Cape San Blas Lighthouse
Located in Port St. Joe, Florida, the Cape San Blas Lighthouse has stood tall guiding ships since the late 1800s. Check out the 360-degree panoramic virtual tour I put together below.
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Equipment used to capture the 360-degree panoramic images:
About the Cape San Blas Lighthouse
The below text is from the CapeSanBlasLight.org website. To learn more about the lighthouse, please visit their website.
In 1883, the Lighthouse Board approved the erection of a skeletal tower. The “skeletal” lighthouse has eight cast iron legs that support the “watch room” and lantern at the top of the tower. The legs are bolted into a concrete foundation. This type of construction allowed less resistance to wind-and-wave action and reduced the weight of the structure on the soft, sandy earth. Access to the lantern is up a central, cast-iron-plate cylinder with a spiral metal stairway.
The skeletal tower was built in the north and sent by ship to the Cape; however, on the west coast of Florida, the ship sank losing its precious cargo. Because the water was relatively shallow, most of the tower was salvaged and shipped on to its destination. The third-order Fresnel lens was lit in June 1885.
The new 98-foot skeletal tower was erected 1500 feet from the shore, but by 1890, the erosion had left only 144 feet of land between the tower and the Gulf. Before it could be moved again, a powerful storm hit October 8 and 9, 1894, leaving the tower damaged and standing in water.
The decision was made to move the lighthouse to Black’s Island but funds ran out before the move was completed. The Lighthouse Board decided to move the tower inland, but because the sand had begun to build up in the area, it was decided to take no action at the time.
Manufactured in 1905 by Rarbier Benard & Ture in France, the third-order bi-valve (or “clamshell”) lens is made of over two hundred cast-glass prisms, each hand polished to optic quality and precise dimensions. The prisms are set into a bronze frame. At 101 feet above sea level, the electric beacon could be seen for 16 miles as it flashed white for one second every twenty seconds.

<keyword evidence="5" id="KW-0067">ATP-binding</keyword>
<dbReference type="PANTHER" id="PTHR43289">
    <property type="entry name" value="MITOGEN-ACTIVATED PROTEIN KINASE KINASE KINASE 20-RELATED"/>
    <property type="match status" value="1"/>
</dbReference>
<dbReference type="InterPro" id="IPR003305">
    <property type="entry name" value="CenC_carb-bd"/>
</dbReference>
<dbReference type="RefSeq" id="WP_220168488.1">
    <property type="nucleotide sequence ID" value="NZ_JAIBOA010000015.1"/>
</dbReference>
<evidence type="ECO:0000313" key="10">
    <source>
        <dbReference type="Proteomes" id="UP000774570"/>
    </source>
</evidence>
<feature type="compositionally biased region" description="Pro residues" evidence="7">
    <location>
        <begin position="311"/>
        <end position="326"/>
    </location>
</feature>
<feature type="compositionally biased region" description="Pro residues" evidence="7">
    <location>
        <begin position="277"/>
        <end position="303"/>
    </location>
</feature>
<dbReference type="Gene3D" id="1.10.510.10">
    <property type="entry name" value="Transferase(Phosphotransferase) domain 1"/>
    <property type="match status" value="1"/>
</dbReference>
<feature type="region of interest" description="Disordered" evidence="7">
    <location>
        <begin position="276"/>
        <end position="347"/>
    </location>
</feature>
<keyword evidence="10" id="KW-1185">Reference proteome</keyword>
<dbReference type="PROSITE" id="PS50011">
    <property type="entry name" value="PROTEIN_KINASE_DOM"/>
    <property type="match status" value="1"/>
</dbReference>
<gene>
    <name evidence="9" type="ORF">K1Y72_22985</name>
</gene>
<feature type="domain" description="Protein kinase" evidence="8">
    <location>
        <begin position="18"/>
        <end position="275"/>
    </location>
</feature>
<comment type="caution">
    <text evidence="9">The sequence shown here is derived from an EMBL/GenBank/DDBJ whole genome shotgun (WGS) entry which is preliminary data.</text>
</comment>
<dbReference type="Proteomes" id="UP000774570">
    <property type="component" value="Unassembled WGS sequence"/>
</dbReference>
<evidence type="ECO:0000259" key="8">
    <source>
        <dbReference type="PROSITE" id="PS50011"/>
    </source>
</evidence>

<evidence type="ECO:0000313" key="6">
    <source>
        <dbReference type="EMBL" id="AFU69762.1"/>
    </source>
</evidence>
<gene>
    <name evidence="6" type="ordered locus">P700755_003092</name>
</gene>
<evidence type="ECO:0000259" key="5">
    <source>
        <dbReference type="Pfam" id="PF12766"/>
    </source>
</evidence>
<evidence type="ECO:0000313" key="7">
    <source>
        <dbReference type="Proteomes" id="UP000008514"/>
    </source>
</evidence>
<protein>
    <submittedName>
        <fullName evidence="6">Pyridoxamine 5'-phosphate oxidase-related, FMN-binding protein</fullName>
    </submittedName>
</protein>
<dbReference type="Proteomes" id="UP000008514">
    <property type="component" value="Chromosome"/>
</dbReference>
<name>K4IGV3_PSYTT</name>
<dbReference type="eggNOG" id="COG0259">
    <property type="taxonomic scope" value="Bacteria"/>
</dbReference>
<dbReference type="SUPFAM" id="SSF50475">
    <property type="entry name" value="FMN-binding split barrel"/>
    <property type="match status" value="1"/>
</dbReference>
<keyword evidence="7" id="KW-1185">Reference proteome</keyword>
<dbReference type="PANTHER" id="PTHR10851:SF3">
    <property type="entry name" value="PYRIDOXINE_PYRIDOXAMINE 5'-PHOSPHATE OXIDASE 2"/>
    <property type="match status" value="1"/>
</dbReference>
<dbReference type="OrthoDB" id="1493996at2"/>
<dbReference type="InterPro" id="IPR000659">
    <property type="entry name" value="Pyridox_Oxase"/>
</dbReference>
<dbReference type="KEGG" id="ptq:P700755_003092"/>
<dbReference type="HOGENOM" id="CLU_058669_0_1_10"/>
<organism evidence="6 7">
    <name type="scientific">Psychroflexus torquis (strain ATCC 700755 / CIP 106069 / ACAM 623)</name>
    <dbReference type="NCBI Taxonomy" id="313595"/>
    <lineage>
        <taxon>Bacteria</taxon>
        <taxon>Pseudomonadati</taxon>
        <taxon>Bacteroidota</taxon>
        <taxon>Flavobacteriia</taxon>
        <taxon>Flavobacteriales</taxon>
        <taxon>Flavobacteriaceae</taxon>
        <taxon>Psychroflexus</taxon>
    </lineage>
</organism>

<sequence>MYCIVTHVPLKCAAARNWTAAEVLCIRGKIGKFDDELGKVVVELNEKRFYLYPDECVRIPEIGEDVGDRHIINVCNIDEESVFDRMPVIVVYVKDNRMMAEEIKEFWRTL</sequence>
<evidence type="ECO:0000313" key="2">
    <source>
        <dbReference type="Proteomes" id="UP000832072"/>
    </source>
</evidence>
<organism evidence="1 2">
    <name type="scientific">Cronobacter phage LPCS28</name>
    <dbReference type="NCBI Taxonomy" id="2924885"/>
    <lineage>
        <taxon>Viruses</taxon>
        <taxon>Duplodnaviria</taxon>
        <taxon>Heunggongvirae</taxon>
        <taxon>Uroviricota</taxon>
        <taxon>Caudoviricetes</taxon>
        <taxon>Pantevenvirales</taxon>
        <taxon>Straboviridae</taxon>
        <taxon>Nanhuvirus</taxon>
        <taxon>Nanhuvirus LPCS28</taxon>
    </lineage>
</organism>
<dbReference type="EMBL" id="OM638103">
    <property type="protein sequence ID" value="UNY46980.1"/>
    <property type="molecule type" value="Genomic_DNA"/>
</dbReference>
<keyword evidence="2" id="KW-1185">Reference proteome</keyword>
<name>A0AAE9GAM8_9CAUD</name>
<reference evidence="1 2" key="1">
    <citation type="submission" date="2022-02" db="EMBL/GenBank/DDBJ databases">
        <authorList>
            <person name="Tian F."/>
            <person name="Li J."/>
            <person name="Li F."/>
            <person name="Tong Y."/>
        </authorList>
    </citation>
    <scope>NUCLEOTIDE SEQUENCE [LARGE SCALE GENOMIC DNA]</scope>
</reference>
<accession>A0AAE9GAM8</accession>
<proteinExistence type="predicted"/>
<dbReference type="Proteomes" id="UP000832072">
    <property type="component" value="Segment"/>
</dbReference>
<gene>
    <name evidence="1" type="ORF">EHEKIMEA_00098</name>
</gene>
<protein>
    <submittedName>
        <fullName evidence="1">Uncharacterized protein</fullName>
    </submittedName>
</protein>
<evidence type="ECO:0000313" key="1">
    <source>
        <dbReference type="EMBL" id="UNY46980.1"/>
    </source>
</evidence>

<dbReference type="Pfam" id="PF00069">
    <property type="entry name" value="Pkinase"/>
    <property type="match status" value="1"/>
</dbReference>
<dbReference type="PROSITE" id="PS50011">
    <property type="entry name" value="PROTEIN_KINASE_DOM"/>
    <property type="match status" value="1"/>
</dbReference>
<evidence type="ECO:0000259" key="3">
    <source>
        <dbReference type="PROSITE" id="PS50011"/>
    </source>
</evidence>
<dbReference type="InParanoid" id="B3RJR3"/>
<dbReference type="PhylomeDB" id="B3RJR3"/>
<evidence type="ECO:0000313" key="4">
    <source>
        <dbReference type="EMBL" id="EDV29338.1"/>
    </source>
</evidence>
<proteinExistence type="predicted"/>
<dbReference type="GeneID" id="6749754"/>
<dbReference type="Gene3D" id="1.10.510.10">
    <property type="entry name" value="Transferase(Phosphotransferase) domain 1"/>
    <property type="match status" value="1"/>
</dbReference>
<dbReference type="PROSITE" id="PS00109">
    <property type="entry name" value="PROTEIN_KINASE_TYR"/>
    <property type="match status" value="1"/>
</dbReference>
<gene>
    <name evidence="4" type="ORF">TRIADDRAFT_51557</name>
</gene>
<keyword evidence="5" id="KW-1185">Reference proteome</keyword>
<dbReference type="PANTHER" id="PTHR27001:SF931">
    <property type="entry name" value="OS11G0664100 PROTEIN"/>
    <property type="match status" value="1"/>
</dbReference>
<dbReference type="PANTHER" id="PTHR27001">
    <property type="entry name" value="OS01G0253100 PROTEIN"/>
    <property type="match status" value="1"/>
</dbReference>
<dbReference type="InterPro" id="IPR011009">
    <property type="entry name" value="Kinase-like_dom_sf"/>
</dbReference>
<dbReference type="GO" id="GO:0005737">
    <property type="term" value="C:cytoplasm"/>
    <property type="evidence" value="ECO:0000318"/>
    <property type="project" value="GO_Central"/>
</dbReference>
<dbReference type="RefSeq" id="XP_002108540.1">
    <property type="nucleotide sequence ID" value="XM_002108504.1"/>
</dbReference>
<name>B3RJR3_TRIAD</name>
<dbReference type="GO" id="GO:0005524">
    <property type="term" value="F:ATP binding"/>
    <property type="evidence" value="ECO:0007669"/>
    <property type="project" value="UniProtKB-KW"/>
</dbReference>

In 1916 a hurricane hit the area and plans were once again made to move the tower inland. In 1918 it was moved one-quarter mile inland and the light was lit on January 22, 1919. The brick oil storage building has survived and can be seen on the grounds at its new home.
Until 1952, the property was solely used as a site for the lighthouse. The Coast Guard, part of the Department of Transportation, assumed custody of approximately one-third of the peninsula. They also assumed responsibility for the operation of the LORAN station and lighthouse. The lighthouse station was used as a manned LORAN Station until 1972 when it was automated.
The keeper’s quarters were left unattended for several years and began to deteriorate. In 1996 the lighthouse was deactivated, and two years later, the dwelling that was closest to the shore received considerable damage from Hurricane Earl.
In 1999, after the Air Force assumed responsibility for the keeper’s dwellings, the two structures were moved to a site near the tower. The dwelling that was in the best condition was restored at that time for use by the US Air Force, while the second dwelling had to wait until 2005 when Sleeping Beauty was awakened by her Prince and once more became alive and a vibrant reminder of life at a Keepers’ Quarters in the early 20th century.
The United States Air Force closed the Cape San Blas Lighthouse District on October 12, 2012, due to the continued rapid erosion of the coastline.
On December 14, 2012, the United States Air Force had the two Keepers’ Quarters and Oil Shed moved inland approximately 135 feet to prevent the imminent destruction of these structures.
The City of Port St. Joe received Constructive Possession of the Cape San Blas Lighthouse District on February 22, 2013.
The United States of America, by and through the Secretary of the United States Department of the Interior and the Southeast Regional Director, National Park Service did release and quitclaim to the City of Port St. Joe on July 30, 2013, the Cape San Blas Lighthouse District. The United States Coast Guard retained ownership of the third-order Fresnel Lens.
On July 15, 2014, the Cape San Blas Lighthouse, two Keepers Quarters’, and Oil Shed were relocated to Core Park in Port St. Joe to preserve each structure in perpetuity.
The Cape San Blas Lighthouse at Port St. Joe was opened on September 12, 2014, to visitors.
On May 7, 2015, the Cape San Blas Lighthouse District was listed on the National Register of Historic Places.